Direct action needed to save medevac system

A community forum in Sydney has called on people to take direct action to ensure the medical evacuation system for refugees on Manus and Nauru is at least not made worse.

The aim is to make it better.

The two key speakers urged people to write to federal Senators, particularly Senator Jacquie Lambie (Ind., Tas) appealing for them to vote to keep medevac.

The relatively new medevac laws allow Australian-based doctors to recommend a refugee or asylum seeker offshore be transferred to Australia for health care. The Home Affairs minister, Peter Dutton, can refuse if he disagrees with the clinical assessment – in which case it goes to an independent medical panel for review – or on security or criminal grounds. The panel cannot override vetoes based on security or criminal concerns.

The speakers were the former Member of the House of Representatives for Wentworth, Dr Kerryn Phelps, who was one of the architects of the medevac legislation, and the new director and principal solicitor, Refugee Advice and Casework Service (RACS), Sarah Dale.

RACS is a dedicated service supporting refugees and people seeking asylum.

Phelps outlined the legislation process, and what was behind it: 12 people have died in offshore detention centres since the policy was implemented in 2014.

Medevac has accelerated the transfer of patients in critical need from Manus or Nauru. It only applies to the current cohort of asylum seekers, and the minister has 72 hours to decide whether to approve a transfer – or not – on security grounds.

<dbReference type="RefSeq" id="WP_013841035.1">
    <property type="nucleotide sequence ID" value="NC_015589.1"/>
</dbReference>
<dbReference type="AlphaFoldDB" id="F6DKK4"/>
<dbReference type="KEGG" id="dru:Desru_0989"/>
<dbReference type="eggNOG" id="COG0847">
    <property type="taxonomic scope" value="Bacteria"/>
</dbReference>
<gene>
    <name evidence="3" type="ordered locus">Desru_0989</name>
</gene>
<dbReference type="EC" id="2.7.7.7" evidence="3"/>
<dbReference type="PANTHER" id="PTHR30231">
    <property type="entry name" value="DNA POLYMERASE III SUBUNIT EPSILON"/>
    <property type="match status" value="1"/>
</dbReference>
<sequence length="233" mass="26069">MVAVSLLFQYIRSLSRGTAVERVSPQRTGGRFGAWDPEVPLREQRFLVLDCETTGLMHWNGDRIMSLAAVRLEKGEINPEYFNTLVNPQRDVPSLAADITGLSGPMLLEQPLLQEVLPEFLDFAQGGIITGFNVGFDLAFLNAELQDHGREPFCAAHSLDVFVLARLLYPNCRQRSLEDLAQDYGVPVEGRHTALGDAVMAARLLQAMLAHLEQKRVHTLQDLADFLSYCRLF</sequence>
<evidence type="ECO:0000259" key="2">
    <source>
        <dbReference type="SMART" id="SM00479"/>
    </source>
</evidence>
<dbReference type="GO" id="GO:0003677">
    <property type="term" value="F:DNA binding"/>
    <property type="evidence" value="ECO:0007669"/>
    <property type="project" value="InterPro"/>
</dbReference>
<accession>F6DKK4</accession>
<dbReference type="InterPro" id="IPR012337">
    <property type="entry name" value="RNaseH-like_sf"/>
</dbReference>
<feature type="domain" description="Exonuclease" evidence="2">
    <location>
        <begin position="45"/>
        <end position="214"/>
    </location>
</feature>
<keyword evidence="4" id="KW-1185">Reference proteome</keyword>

Phelps said the government made no provision to implement transfers under medevac so a response group of independent doctors, psychiatrists and allied health formed the Medical Evacuation Response Group, MERG. https://merg.org.au

Voluntary but urgent advice

Through MERG, medics from throughout Australia voluntarily give advice to detention centre doctors. A side benefit is that the input from doctors provides another window into what goes on in the detention centres which are notoriously hard to access. In past years, medical staff have been threatened with jail for speaking out about the poor physical facilities endured by people who have not committed a crime, and the daily mental assault of living in a time warp without any prospect of an end point.

Recently a new bill to repeal the medevac legislation passed the House of Representatives, despite 73 submissions against, and just one for. The bill will be considered by the Senate in November.

Dale said RACS acts for, stands for and seeks justice for people seeking asylum, including children without parents. She gave examples of deaths on Manus, where the outcome may have been different with quicker access to high quality medical care.

Before the medevac system was in place, in a secret recording, a doctor spoke of his frustrations in getting a transfer for his sick patient. “The system is broken,” he said.

Phelps and Dale are encouraging people to write to Senators, particularly Senator Jacquie Lambie, appealing for them to vote to keep medevac. It is working. The adage “If it ain’t broke, don’t fix it”.

There will be a Save Medevac Rally at 2 pm Saturday 9 November at Sydney Town Hall

it is being organised by Refugee Action Coalition, 0417275713 info@refugeeaction.org.au

– report by Diana Simmons, CLA member 25 October 2019

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